Methadone has many truths and myths, but clinic has done wonders for Constance Lake: client
Re: ‘Eabametoong declares state of emergency over murders, arson’ in the Oct. 28 edition of Wawatay News.
My name is Eva Taylor and I’m 29 years old. I am a community member of Constance Lake First Nation. Like other First Nation communities, we have prescription drug abuse issues here too.
But our community has a methadone clinic and I believe it has done wonders for my community.
I am a client of the methadone program, as I am a recovering prescription drug addict. I used percocetes and oxycontin, then graduated onto injecting 200 milligrams of morphine over a period of four years. I can understand what these addicts are going through.
I suggest Eabametoong try some form of methadone treatment. Though methadone is not a cure for opiate addiction, it is a tool that can help one live a manageable life.
Methadone is an opioid too, so you will become dependant on it. But with this drug, you take it once a day. Once you are on the proper dosage you will be relieved of drug cravings, withdrawal symptoms and the drug-seeking behaviour that nags the addict (which leads to stealing and harming others).
Long-term commitment is necessary to ensure success.
I have been using methadone for three years and if I hadn’t, I would not be here today. I am not perfect but I am a lot better person than I was as an addict. I am dependant on methadone yes, but I do not think or behave like I did when I was abusing oxy’s and morphine.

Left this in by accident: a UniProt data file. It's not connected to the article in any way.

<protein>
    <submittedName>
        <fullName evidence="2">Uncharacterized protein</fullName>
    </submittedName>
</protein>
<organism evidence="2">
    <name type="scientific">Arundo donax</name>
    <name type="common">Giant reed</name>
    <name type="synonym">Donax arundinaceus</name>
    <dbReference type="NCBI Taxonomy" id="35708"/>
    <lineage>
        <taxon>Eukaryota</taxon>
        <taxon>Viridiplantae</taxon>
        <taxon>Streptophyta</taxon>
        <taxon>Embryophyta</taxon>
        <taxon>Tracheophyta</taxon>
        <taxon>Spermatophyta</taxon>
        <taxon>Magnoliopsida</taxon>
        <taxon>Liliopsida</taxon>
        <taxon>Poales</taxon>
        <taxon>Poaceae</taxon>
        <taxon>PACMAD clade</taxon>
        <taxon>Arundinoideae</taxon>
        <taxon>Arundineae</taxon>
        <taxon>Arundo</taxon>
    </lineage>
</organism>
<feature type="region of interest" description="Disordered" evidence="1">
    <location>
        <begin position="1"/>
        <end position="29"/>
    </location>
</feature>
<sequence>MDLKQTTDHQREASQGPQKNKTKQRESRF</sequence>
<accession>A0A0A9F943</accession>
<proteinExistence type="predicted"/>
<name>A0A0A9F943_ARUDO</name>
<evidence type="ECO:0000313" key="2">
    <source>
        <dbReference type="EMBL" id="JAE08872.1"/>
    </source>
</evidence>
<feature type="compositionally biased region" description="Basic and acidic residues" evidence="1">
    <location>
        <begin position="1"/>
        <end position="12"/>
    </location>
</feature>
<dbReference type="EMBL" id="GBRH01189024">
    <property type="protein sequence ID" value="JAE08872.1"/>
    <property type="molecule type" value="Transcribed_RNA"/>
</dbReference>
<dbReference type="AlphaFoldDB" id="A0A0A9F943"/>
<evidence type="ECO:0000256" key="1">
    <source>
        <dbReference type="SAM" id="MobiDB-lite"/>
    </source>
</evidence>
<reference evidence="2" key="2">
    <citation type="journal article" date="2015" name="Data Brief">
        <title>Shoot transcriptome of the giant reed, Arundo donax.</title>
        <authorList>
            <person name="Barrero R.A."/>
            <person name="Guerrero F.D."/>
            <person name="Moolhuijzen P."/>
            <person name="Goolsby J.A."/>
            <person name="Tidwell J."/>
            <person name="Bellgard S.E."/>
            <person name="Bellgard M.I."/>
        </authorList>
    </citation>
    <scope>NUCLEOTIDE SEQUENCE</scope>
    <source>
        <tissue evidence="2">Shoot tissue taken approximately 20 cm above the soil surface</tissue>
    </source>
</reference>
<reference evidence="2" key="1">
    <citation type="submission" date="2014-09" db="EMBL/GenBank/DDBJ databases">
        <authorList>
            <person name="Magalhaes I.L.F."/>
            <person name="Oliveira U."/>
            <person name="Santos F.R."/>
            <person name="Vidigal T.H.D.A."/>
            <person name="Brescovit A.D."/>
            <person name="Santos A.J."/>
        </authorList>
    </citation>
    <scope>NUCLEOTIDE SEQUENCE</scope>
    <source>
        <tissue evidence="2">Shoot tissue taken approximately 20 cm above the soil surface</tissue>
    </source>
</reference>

Since methadone is a slow-acting opiate, it rarely produces a high, it only makes you feel ‘normal’ enabling the addict to go on with their day.
However, if one is thinking about going on methadone or providing these services in their community, please read up on the treatment outline and the truths and myths about it before deciding this is the best route. Education is key.
Even though my community has had this service since 2006, there are still ignorant people in my community that refuse to accept that methadone helps. Many people still bash the use of the methadone, saying it rots teeth, that you’re stuck on it for life and that it causes birth defects (all of which is not true).
I can’t even imagine how my community would be if this treatment wasn’t available here. We even service non-Aboriginal addicts in nearby towns.
Methadone is one of the most successful opiate addiction treatments. I know there are many other treatment options, but please accept the fact that prescription drug abuse is here to stay in all communities, not just First Nations, so we might as well find options that work for the addicts.
From personal experience, I know if someone goes on methadone and tries with the best of efforts, it can save your life. I would rather take methadone once a day than live the hellhole life I had before.
It is not as easy as ‘just quit, just stop taking the pills.’
Once you are addicted to opiates, your brain thinks differently. You cannot simply turn off your cravings. A person who can’t stop is not weak. It’s not because they are not trying hard enough, they just can’t stop.
Try to remember this when you wonder why there are so many addicts in your community. This is where methadone can help.
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